But the project never got off the ground.

“This building has been 25 years in the making,” Ralph said at the March 5 council meeting. “Employees at the shop were told year after year, ‘it’s coming.’ The fact we are here at this stage is pretty incredible. ...The frontline staff support us, it’s really important to provide facilities for them to do their job.”

Parascondola echoed those comments.

“After 25 years from the creation of the initial vision, we are now, finally ready to break ground soon,” she said. “As we soon lay the foundation for our new maintenance and operations facility, we are filled with gratitude and much relief, knowing that we can finally embark on this crucial project, providing much needed space and operational efficiencies, to our maintenance and operations staff, who have been operating in less than ideal, inequitable spaces and to provide a solution for our police department’s evidence retention and other storage needs.

“With this new facility, we will continue to honor the trust and investment of our community and grant funders, ensuring that we continue to provide the essential services that serve us all.”


Talk to us

Please share your story tips by emailing editor@kentnews.us.

To share your opinion for publication, submit a letter through our website https://kentnews.us/submit-letter/. Include your name, address and daytime phone number. (We’ll only publish your name and hometown.) Please keep letters to 300 words or less.

The facility will house City Parks and Public Works employees and equipment as well as Kent Police Department evidence. COURTESY GRAPHIC, City of Kent

The facility will house City Parks and Public Works employees and equipment as well as Kent Police Department evidence. COURTESY GRAPHIC, City of Kent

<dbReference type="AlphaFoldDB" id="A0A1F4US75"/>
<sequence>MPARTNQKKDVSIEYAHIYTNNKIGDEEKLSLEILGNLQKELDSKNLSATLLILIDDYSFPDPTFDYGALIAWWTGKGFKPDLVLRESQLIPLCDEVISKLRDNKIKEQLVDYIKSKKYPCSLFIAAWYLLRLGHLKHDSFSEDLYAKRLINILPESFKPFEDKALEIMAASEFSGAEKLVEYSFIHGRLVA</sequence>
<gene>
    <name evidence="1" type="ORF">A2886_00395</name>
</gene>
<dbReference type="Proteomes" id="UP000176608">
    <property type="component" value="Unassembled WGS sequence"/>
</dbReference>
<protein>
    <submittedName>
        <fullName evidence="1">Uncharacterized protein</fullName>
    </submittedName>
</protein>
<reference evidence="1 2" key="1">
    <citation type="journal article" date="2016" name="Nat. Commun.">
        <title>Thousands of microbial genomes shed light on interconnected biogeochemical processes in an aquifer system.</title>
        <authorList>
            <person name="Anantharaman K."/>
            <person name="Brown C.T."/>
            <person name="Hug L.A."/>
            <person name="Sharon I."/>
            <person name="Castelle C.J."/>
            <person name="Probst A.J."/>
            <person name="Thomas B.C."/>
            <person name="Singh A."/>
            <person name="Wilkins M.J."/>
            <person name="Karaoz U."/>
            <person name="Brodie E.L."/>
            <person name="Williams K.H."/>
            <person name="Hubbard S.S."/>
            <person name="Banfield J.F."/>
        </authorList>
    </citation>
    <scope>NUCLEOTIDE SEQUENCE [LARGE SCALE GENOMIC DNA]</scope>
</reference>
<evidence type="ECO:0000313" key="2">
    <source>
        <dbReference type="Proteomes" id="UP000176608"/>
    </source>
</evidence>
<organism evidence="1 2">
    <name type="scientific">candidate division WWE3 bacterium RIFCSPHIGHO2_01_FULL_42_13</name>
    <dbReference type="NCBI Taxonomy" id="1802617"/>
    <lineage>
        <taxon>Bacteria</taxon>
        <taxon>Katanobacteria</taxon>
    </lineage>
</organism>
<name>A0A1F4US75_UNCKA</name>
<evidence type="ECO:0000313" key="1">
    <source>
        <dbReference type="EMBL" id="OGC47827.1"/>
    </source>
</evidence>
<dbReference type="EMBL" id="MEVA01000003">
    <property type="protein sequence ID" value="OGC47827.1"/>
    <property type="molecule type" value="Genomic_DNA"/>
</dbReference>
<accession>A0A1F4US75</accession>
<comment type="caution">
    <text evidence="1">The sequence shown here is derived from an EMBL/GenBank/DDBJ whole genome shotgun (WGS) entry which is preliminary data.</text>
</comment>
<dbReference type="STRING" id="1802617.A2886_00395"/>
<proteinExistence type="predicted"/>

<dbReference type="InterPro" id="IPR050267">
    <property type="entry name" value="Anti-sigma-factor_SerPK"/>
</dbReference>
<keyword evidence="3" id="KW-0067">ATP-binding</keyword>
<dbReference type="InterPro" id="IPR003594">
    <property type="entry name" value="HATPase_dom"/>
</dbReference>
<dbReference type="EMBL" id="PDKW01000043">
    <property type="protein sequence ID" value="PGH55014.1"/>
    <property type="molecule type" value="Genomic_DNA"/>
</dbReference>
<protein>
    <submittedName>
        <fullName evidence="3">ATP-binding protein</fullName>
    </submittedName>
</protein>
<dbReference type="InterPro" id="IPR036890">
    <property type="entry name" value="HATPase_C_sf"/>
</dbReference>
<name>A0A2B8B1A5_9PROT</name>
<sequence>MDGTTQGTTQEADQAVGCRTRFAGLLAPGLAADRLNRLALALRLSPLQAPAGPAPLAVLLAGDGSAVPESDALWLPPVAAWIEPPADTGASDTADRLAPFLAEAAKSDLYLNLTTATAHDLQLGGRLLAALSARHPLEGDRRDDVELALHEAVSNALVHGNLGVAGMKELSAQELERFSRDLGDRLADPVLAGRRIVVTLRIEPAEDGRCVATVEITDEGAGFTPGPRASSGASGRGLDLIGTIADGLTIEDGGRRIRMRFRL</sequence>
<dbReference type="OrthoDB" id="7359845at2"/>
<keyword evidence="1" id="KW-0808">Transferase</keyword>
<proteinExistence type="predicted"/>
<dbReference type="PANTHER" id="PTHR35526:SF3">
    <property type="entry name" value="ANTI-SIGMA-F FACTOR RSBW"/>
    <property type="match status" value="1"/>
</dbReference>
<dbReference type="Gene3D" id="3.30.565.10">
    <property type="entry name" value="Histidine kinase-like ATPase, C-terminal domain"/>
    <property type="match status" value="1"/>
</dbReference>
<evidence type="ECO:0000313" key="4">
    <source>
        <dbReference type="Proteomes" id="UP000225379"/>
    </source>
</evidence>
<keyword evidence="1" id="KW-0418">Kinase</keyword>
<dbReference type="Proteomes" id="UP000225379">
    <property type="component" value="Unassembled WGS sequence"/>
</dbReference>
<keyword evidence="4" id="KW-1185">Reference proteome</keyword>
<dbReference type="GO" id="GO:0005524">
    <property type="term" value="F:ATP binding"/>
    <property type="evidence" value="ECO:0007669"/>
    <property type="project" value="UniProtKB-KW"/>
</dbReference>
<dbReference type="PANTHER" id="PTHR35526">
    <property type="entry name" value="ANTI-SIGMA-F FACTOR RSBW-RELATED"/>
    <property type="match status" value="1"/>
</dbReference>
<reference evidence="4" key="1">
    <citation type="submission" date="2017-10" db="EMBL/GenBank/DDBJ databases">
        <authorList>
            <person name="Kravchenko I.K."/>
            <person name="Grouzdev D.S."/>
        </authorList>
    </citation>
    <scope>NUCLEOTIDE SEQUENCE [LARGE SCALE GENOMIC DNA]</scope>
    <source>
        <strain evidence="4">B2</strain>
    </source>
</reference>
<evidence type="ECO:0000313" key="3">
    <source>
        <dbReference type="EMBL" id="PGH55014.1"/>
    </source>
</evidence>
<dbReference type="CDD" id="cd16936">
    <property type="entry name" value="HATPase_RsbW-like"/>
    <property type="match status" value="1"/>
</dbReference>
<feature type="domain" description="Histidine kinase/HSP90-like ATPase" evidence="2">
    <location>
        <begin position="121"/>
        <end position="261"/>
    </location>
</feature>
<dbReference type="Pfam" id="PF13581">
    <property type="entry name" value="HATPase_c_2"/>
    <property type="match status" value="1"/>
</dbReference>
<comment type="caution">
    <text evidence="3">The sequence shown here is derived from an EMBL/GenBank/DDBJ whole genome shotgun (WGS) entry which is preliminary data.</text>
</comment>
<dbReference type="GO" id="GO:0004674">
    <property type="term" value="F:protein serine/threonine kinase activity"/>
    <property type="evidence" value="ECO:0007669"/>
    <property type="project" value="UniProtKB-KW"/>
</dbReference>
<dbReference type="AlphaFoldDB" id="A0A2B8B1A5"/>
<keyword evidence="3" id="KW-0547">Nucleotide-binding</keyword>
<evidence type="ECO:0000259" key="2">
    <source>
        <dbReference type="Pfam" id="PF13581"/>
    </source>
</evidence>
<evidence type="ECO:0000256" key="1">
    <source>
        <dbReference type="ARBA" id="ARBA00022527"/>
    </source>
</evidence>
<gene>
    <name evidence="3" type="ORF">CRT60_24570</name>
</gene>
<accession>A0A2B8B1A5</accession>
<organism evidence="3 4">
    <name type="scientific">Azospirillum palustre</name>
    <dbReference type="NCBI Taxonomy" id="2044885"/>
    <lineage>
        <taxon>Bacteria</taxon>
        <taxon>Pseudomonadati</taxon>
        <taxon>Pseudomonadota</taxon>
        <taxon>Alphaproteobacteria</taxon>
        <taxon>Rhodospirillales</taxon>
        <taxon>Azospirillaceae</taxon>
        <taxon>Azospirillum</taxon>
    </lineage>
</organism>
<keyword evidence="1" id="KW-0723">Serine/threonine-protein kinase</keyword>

The city’s new operations center is expected to be completed in 2026. COURTESY GRAPHIC, City of Kent

The city’s new operations center is expected to be completed in 2026. COURTESY GRAPHIC, City of Kent

A look at the site where the city’s new Kent East Hill Operations Center will be built. COURTESY GRAPHIC, City of Kent

A look at the site where the city’s new Kent East Hill Operations Center will be built. COURTESY GRAPHIC, City of Kent

More in News

t
Kent Police use drone, K-9 unit to capture assault suspect

Man had fled after fight with security guard at apartment complex along SE Kent-Kangley Road

Jail bars. File photo
Renton man convicted in 2018 Des Moines homicide

Jurors found 28-year-old Yourhighness Jeramiah Bolar of Renton guilty of two felony charges.

t
One of two victims identified in fiery Kent crash

Kristen Anne Meyers, 53, died in May 11 crash on West Hill, according to medical examiner

t
City-owned ShoWare Center in Kent loses $742,675 in 2023

Losses lower than projected but expenses continue to exceed revenue at 6,200-seat arena

t
Kent firefighters extinguish two fires on the same morning | Photos

Friday, May 17 at apartment leasing office in the Valley and at a vacant East Hill house

Courtesy Photo, City of Kent
City of Kent population drops by 1,051 in 2023 compared to 2022

Decline similar to many cities of 50,000 or more across the nation, according to U.S. Census Bureau

t
Kent Police Blotter: April 25 to May 8

Incidents include burglaries, robberies, shootings

t
Rape charges dismissed against former Kent school bus driver

Prosecutors decide they could not prove the charges beyond a reasonable doubt due to medical tests

t
Feds indict 9 South King County residents on drug trafficking charges

Those accused from Federal Way, Kent, Renton, Enumclaw

A screenshot of King County Councilmember Reagan Dunn speaking about a proposed amendment for the proposed $20 minimum wage ordinance. (Screenshot)
King County approves $20.29 minimum wage for unincorporated areas

Councilmember Reagan Dunn and more than a dozen business owners argued tips and health care expenses should be a part of the new wage. The council passed the ordinance without the amendment.

Dave Upthegrove. COURTESY PHOTO
Upthegrove one of seven candidates for state lands commissioner

His King County Council member’s district includes part of Kent

COURTESY PHOTO, King County Elections
Candidates file for Kent-area races for Congress, Legislature

Incumbents face challengers in two Congressional contests and four state House races